The statistics provided by Aon did provide glaring evidence that pollution incidents cause problems on projects.  Not all jurisdictions require for developers to carry pollution legal liability or contractor’s pollution liability, but in INTECH’s opinion these are essential insurance to carry in order to appropriately protect the Project.

Professional and Workmanship Claims on the Rise

What is perhaps most striking with respect to the statistics provided by Aon is that professional liability including design error and workmanship incidents, which include faulty workmanship, subcontractor failure and subcontractor non-performance made up 70% of the incidents reported in 2016 compared to 60% of incidents in 2011.  In INTECH’s opinion this points a few major areas that require specific attention:

  • Professional Liability Insurance. Ensuring a proper professional liability program is in place for each project is essential.  The numbers of incidents show the importance of purchasing sufficient, project specific limits, to deal with design issues on a project;
  • Contractual risk transfer is key!  It is important to have contracts structured in a way that do not limit a design professional’s liability to their fees.  With respect to workmanship issues, it is important to tailor contractual language to keep either the sureties or the subcontractor default insurance on the hook for as long as possible to deal with any latent defect issues.
  • Don’t go into a project without proper QA/QC.  Proper due diligence on the design partners as well the contractor and subcontractors is vital to the success of a project.  It is worth spending the time up front to complete this due diligence in order to save a headache later on in the project.
  • Communication. When looking at the nitty gritty of many professional or workmanship issues there has often been a communication breakdown between the parties.  When choosing a partner it is imperative that the general contractor and the design team and / or the subtrades keep open good lines of communication.  Communication can often prevent a design error from materializing or can ensure that a latent defect is fixed quickly and smoothly post Substantial Completion.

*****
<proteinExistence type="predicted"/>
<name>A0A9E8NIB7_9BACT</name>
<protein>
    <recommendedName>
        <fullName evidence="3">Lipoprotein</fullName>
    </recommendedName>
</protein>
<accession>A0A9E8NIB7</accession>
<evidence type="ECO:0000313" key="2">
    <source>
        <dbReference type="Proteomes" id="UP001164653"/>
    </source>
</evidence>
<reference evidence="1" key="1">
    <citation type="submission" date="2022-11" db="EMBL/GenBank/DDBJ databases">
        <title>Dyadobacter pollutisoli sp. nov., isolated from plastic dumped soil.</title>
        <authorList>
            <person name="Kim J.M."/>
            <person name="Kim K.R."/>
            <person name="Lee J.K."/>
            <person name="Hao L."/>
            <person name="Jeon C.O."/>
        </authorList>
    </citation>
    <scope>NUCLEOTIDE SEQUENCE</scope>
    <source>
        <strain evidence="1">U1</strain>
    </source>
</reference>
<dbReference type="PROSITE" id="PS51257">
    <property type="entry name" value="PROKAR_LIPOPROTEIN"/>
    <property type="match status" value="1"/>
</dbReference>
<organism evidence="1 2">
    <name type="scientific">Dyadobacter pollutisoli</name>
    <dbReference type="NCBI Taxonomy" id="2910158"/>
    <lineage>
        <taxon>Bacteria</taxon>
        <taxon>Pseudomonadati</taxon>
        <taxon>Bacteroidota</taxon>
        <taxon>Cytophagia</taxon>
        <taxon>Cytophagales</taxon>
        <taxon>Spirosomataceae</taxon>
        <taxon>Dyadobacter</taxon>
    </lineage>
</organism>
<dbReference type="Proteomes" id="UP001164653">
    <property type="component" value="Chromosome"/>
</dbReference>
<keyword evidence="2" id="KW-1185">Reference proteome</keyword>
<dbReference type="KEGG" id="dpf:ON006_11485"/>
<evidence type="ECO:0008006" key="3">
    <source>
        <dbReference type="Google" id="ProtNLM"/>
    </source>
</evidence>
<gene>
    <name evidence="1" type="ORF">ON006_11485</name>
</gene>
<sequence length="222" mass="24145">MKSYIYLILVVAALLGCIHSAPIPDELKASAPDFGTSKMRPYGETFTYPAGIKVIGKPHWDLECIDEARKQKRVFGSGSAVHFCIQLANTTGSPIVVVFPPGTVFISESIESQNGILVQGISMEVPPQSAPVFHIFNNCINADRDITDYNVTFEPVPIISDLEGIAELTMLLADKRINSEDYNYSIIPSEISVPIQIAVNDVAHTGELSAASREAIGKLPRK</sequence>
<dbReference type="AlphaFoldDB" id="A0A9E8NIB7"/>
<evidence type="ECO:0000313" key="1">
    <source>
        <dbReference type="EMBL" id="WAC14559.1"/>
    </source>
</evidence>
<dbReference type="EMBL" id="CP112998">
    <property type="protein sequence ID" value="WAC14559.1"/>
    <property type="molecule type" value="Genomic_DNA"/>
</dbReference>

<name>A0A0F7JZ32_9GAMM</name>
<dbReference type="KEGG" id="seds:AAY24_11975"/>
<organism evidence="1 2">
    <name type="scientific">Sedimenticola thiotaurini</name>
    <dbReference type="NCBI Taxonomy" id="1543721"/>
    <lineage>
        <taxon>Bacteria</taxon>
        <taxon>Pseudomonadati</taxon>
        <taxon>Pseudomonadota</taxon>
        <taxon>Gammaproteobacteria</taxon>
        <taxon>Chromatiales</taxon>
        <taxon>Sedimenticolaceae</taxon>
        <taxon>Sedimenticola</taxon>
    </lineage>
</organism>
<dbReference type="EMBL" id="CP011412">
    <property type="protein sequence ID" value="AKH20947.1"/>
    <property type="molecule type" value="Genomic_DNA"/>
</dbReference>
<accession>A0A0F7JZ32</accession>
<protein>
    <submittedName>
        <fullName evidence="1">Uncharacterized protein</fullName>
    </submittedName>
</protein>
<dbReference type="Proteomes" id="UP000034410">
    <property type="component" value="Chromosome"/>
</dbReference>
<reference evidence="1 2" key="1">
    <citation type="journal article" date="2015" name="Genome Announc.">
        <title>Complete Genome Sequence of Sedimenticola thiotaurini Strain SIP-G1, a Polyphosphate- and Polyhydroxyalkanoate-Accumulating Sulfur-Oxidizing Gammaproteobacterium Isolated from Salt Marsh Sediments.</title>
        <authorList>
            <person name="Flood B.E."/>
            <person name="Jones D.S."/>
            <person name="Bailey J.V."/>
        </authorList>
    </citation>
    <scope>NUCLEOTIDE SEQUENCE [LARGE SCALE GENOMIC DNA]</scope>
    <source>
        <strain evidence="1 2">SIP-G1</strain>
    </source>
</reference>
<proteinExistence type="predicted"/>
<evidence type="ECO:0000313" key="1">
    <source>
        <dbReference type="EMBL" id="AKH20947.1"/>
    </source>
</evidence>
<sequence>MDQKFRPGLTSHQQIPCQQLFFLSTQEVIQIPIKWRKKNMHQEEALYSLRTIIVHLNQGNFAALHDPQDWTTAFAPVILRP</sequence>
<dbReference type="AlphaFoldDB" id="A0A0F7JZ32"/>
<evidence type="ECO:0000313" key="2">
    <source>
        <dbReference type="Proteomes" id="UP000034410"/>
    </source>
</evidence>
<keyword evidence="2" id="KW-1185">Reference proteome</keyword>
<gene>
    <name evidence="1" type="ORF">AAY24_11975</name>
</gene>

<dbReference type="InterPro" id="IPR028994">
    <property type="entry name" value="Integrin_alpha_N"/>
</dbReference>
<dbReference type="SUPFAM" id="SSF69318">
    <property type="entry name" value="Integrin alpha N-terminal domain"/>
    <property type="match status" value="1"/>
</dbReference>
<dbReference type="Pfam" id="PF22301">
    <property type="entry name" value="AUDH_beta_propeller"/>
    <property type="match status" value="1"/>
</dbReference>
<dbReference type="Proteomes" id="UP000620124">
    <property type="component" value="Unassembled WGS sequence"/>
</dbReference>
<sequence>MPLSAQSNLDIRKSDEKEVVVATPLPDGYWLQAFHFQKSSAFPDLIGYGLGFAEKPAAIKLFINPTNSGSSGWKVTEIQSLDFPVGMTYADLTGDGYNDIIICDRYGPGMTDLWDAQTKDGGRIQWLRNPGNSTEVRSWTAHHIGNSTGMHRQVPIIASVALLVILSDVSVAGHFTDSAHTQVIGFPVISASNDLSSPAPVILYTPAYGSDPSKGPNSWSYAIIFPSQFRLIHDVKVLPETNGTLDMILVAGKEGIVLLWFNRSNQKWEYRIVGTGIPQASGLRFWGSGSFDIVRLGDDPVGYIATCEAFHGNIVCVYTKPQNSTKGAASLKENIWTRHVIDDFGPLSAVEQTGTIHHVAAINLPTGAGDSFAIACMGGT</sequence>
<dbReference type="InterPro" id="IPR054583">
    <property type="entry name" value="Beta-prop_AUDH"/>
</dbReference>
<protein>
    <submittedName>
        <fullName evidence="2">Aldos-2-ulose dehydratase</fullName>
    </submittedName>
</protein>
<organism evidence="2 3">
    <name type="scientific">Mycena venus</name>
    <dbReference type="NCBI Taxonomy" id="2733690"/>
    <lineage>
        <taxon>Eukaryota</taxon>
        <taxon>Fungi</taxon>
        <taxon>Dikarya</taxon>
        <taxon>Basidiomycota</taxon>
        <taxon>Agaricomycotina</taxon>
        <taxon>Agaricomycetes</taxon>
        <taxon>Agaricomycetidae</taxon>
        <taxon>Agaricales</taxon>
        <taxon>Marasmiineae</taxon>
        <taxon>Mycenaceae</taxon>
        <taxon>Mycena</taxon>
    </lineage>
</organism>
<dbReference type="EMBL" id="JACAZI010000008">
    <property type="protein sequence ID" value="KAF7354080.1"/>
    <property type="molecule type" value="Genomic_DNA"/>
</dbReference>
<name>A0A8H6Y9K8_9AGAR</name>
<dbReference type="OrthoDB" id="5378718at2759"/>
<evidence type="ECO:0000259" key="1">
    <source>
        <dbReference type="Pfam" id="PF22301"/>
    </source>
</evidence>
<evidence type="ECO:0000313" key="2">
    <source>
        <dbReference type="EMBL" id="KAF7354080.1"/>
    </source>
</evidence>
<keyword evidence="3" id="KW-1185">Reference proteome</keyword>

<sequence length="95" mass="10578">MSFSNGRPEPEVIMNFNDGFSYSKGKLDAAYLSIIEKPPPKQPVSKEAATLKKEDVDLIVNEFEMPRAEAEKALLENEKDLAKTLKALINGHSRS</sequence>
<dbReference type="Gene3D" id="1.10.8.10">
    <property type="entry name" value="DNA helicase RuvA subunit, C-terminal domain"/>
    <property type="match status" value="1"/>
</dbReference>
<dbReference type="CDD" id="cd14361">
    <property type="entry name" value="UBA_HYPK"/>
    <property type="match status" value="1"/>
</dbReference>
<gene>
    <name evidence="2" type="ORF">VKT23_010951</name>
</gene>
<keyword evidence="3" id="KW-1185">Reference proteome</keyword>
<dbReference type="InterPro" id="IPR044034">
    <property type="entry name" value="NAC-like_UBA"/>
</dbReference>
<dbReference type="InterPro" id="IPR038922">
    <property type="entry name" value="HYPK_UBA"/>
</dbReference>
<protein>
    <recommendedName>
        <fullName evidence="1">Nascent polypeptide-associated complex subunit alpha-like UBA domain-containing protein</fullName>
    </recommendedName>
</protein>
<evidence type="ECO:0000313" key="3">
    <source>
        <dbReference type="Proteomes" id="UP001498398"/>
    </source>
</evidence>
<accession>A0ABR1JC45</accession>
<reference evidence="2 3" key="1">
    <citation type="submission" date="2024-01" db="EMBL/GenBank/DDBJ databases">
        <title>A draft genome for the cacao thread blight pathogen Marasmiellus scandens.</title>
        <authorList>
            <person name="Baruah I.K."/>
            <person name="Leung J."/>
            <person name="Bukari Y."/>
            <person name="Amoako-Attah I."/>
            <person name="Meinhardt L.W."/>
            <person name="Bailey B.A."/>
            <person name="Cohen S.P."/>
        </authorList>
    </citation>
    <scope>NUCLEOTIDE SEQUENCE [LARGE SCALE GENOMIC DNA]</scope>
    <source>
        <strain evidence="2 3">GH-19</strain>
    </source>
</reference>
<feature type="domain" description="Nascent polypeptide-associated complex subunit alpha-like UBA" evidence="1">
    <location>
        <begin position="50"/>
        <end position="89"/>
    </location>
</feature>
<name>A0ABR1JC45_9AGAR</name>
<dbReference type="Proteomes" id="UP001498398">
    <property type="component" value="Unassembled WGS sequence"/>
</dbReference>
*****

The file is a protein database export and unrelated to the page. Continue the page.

An investment in upfront due diligence can save developers a lot of headaches on professional liability issues and workmanship incidents throughout the project.

In Conclusion

No one project is isolated from incidents but P3 projects are still highly successful.  Of the statistics shown only 30 incidents of approximately 230 projects were reported in 2016.  This means that only 13% of P3 projects have incidents, which could lead to delay making the P3 delivery model an excellent option for providing on-time and on-budget delivery of infrastructure assets.  While there have only been 30 incidents the importance of proper due diligence and continued vigilance on the areas causing problems is highly recommended.  Complacency could lead to those numbers jumping dramatically – proper due diligence and a comprehensive insurance program to deal with issues when things go wrong is the best path forward to ensuring success of any project.

Follow us online for full live coverage of the event.

For more information on infrastructure projects or claims handling procedures reach out to our expert team at INTECH:

President B.A. Hons, CRM, MBA
Global Practice Leader – PPP and Project Finance
Tel: +1-416-348-1365
Email: sroberts@intechrisk.com